CHICAGO -- Were country fans there? Sure. Was it absolutely mandatory that you love country music? Not at all. But by the end of the hour-long taping of The Oprah Winfrey Show in late March, chances are you were a fan of both Winfrey and her cast of country characters -- Kenny Chesney, Carrie Underwood, Darius Rucker and Sugarland.
During her Stars of Country Music show, which airs Tuesday (April 14), Winfrey deemed country music "the real soul music." And when Oprah says it, it must be so. But before all the real soul music could be heard, there was the issue of finding a way onto the show.
Getting tickets to The Oprah Winfrey Show is not something you take lightly. You cannot buy them. You cannot trade them. Really, the only two ways to make it into that coveted studio audience is to sign up on the show's Web site and be chosen for any random show. Or you can send an e-mail for a last-minute reservation -- like when the site posted the "Calling All Country Fans" alert. But so many people try for so long before they ever get a chance to be on the show. A search of the Oprah.com message board yielded this advice: "I dedicated every day the line was open from 10 a.m.-4 p.m. to strictly calling over and over -- not even any potty breaks!!!! I spent six consecutive hours for two days, then two consecutive hours on the third day and then I got through!!!!!"
Regardless of how people ended up at this studio on the west side of Chicago, everyone was ready and waiting at the check-in time of 7 a.m. People had come from all over Chicago, but a handful had flown in from as far away as Louisiana, Texas and even Trinidad. And as long as this group of about 400 people, mostly women, were waiting on Oprah, nobody seemed to mind the 90 minutes of standing in line.
The dress code was easy enough to follow. "Bright colors work best on camera," said the info sheet. That would explain why the audience was a sea of Kelly green, royal blue, fuchsia and bright purple. And since so many people were there just to be on Oprah, and not necessarily to see the country stars, hardly anyone was decked out in head-to-toe cowboy attire. A few cowboy hats, some nice boots, but nothing too over the top.
When Winfrey came out, so did the "Oprah, Oprah, Oprah" chanting. She worked her way through the fans, high fiving as many hands as she could. But for the country lovers, Chesney working his way up to the stage had to be the thrill of the morning. He hugged almost everyone in his path, keeping one hand on his black cowboy hat so the zealous embraces didn't knock it off. Before settling in to talk with Winfrey, Chesney picked up an acoustic guitar to perform "Down the Road," his latest No. 1 single. Then he did "No Shoes, No Shirt, No Problems." And almost everybody was singing along. Even Underwood, who had a prime spot in the front row.
It may not be like this every time Winfey has a slew of celebs on her show. But for this one, the front row was reserved for her and her guests to take in the music and the conversation. So while Chesney was performing, Underwood, Rucker and Sugarland's Jennifer Nettles and Kristian Bush were right there watching. And when Underwood was singing, Chesney sat back down with the group to watch. And so on. During breaks, they could turn around and chat with the folks behind them. It was all very intimate, maybe even a bit surreal for the people seated right by the stars.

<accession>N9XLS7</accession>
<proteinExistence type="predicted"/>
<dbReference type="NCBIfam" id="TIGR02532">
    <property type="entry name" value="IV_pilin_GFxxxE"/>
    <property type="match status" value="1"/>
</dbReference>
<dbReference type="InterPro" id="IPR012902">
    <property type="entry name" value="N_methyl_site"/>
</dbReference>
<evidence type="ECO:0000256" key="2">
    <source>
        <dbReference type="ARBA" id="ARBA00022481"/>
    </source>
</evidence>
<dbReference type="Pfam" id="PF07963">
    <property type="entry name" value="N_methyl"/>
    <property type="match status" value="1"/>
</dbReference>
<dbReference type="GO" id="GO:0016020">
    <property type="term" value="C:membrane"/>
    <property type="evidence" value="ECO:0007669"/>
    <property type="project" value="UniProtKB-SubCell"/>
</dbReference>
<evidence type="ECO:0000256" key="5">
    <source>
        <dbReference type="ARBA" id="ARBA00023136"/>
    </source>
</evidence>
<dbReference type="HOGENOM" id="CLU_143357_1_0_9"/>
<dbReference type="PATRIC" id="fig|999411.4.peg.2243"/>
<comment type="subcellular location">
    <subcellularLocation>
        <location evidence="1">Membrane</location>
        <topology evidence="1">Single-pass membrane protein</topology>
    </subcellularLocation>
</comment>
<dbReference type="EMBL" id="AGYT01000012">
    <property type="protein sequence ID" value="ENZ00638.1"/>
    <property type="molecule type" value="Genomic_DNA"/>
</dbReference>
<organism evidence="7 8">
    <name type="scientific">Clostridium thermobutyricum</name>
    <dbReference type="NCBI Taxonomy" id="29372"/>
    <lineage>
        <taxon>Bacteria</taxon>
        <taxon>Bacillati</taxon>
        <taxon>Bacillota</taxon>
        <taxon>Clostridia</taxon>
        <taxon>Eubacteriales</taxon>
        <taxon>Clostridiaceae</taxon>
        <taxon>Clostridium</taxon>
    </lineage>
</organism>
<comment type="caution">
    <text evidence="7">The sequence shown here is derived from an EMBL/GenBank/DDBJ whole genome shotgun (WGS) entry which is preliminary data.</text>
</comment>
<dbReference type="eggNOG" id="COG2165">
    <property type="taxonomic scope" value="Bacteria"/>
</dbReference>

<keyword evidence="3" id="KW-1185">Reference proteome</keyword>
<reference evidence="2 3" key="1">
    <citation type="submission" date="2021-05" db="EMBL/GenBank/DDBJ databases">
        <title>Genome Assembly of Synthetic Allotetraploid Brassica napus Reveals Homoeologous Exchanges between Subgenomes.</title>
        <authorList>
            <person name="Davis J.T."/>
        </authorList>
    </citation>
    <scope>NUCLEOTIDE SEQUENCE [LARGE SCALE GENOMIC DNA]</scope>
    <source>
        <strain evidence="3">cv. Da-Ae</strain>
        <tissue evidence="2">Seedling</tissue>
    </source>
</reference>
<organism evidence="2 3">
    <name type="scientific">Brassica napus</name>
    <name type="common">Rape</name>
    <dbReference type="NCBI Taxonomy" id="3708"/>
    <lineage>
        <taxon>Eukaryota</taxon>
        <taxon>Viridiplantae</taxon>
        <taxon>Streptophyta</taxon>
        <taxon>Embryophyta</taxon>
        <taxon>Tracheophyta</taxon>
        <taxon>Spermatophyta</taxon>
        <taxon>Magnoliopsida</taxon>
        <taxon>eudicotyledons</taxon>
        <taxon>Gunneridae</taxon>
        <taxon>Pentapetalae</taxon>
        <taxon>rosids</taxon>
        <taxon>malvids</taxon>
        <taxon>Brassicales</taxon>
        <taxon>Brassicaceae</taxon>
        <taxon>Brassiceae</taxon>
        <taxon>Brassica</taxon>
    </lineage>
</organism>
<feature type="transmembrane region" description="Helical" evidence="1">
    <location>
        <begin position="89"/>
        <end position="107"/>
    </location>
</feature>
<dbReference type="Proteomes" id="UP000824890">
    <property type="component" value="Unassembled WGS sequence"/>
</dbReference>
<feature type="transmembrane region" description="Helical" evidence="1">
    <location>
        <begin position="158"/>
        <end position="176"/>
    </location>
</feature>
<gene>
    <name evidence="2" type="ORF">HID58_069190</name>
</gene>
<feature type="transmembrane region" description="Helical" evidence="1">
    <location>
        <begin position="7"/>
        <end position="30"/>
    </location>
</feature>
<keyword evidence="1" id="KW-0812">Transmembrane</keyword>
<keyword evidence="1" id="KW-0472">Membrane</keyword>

When Chesney and Winfrey did sit down to talk, he told her all about what he does to prepare for taking his life on the road. They even had footage of Chesney's backstage "Vibe Room" that his team creates at every tour stop. But like she always does, Winfrey brought Chesney back to who he really is and coaxed some admissions out of him. He said that he didn't want to be doing sound checks for the next 20 years. He also said, "I was just a kid who wanted a song on the radio. Who thought I'd be playing Oprah on my birthday?" Oprah's responded, "God can dream bigger dreams than you can dream for yourself."
Next up was Underwood in what can only be described as a "ballad dress." Yellow and billowy and short and elegant. Perfect for the sad, sad "Just a Dream" she sang. Her conversation with Winfrey turned to all things girl: shoes, antiques, workouts and dieting. There was even film of Underwood showing her food diary, with a comment about how she gets stickers like she's in kindergarten. The best story, though, was about grocery shopping late at night in sweats and a ponytail. Underwood told Winfrey she's had people actually come up to her and say things like "You look like Carrie Underwood, but why would Carrie Underwood be at Harris Teeter at 11 o'clock at night?"
Clearly, Rucker was honored to be on the show. He told Winfrey that when he committed to taking some time off in December, he marked every day on his calendar with "Darius off ... unless Oprah calls." And she did, and they had a chance to talk about Rucker's music -- new and old. And Rucker had a chance to shine on "It Won't Be Like This for Long."
Sugarland rounded out the set of country stars, getting up on the Oprah stage to rock the crowd with "All I Want to Do." When Nettles and Bush sat down to talk to Winfrey, the conversation turned to Barack Obama. Nettles recounted the story of what it was like meeting him, and how the first thing he'd said to her was, "Nice pipes, girl. Nice pipes."
View photos from The Oprah Winfrey Show taping.